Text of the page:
by Jospeh Young
Peter Smith, the CEO of Blockchain, the second most widely utilized cryptocurrency wallet behind Coinbase, stated that central banks will begin to hold major digital currencies like bitcoin and Ethereum’s native token Ether in 2018.
“I think this year will be the first year we start to see central banks start to hold digital currencies as part of their balance sheet. Bitcoin is already a top 30 currency by supply, and this trend, and pressure to hold digital currency as part of reserves will only accelerate as the price rises,” said Smith.
Some Central Banks Already Sitting on Bitcoin
In December 2017, it was reported that the Bulgarian government has more than $3 billion in bitcoin in its account, mostly from funds seized during law enforcement investigations and crackdown on dark web marketplace operators.
In May, the Bulgarian authorities officially stated that it had seized 213,519 bitcoins that are now worth over $3.2 billion, given the price of bitcoin at $15,000.
“As result of this criminal activity the damages recorded by the Customs Agency, only for year 2015, is around 10 million Leva. As well, up to now were found in the virtual space bitcoin wallets of the main suspects with a total value of 213,519 bitcoins,” the Bulgarian government said.
In addition to law enforcement seizures of bitcoin, global central banks will likely begin to acquire large sums of bitcoin, Ether, and other major cryptocurrencies because the digital currency market has grown at an exponential rate over the past few years. Bitcoin in particular has achieved a market valuation of $250 billion, and analyst expect it to continue evolving into a premier store of value, eventually competing against the $8 trillion gold market.
Moreover, if bitcoin becomes one of the reserve currencies of the global economy by targeting the $40 trillion offshore banking market, $8 trillion gold market, and the $50 trillion fiat currency market, governments will need to have a supply of bitcoin and alternative cryptocurrencies as the leading financial authorities.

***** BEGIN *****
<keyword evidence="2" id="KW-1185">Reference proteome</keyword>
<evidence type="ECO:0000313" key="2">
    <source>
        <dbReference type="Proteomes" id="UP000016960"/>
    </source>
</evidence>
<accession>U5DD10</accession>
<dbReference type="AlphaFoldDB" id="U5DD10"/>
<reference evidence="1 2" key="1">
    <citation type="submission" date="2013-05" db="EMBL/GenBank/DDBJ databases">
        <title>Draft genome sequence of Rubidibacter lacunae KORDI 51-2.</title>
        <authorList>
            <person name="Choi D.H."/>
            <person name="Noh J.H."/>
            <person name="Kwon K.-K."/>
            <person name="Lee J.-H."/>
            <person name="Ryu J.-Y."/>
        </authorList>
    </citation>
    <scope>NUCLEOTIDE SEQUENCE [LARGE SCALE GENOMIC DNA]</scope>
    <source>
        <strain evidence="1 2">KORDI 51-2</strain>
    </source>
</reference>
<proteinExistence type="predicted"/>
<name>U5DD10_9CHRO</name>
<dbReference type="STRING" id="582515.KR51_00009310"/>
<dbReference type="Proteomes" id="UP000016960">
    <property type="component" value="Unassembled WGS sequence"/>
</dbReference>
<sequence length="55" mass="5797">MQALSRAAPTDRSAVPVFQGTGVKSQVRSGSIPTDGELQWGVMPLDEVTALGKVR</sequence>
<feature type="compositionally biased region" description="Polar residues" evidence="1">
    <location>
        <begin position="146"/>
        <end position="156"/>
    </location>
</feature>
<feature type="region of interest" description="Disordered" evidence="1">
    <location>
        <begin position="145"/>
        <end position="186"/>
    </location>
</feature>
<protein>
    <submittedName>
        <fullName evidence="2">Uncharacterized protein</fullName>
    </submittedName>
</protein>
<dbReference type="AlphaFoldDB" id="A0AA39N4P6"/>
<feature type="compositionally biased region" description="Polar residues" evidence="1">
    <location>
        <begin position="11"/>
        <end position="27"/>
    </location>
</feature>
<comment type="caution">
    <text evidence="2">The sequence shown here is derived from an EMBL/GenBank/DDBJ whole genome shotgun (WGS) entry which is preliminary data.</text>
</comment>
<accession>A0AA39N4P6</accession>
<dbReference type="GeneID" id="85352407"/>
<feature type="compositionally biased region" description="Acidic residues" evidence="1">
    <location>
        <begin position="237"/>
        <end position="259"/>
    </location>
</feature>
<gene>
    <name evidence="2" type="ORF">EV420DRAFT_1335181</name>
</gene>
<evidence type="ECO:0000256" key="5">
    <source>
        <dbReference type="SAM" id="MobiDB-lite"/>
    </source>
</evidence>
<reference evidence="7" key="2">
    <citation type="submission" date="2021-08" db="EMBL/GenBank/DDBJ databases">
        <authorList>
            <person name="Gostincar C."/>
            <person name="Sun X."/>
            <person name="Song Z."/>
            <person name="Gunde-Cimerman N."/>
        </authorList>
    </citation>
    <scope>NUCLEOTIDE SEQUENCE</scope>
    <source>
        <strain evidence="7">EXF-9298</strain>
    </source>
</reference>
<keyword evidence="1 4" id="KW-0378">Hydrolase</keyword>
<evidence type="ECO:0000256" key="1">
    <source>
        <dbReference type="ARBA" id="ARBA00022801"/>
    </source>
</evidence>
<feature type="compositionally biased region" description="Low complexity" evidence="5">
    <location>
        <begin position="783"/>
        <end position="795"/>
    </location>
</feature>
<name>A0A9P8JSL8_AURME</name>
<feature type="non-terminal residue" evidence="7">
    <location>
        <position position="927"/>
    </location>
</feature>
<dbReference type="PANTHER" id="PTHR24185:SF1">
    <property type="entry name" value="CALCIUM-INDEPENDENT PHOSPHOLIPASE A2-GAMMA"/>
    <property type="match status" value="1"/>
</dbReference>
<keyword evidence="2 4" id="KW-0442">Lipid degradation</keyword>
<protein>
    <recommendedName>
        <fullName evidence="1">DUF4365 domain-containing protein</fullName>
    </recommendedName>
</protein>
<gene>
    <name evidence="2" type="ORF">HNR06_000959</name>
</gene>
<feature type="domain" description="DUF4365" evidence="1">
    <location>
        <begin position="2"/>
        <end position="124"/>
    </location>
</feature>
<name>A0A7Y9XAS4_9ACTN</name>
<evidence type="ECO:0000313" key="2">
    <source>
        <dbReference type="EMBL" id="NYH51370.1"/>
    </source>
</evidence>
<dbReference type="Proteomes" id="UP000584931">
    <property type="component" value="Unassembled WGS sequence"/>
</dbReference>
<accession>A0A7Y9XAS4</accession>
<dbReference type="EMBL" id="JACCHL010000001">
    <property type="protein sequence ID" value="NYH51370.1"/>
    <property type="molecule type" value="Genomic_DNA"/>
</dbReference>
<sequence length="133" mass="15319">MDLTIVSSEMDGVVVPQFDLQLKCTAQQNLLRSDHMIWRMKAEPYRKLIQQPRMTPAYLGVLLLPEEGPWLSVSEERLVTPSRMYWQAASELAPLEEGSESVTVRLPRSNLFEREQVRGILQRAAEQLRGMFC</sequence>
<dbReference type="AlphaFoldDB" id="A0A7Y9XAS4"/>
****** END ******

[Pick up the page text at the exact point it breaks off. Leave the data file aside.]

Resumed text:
However, the acquisition of bitcoin and other cryptocurrencies in the market could demonstrate a sign of defeat to the general public, considering that for more than two full years, some of the leading central banks and government agencies in China, Europe, and the UK have been working on issuing central bank-issued cryptocurrencies.
Two years later with hundreds of millions of dollars invested in research and development, central banks are not even close to testing government-backed cryptocurrencies. The lack of progress in central bank-backed cryptocurrency development is a result of the aggressive implementation of an ambitious plan that was never realistic to begin with.
The entire purpose of cryptocurrencies and blockchain-based networks is based on the fundamental concept of decentralization. On blockchain networks, users can send and receive payments, transactions, and information on a peer-to-peer basis.
In the future, whether central banks believe in the technology that supports bitcoin or not would be of less importance. The investment and security value of bitcoin alone would lead governments to acquire massive amounts of cryptocurrencies, especially if they begin to show signs of evolving into global reserve currencies.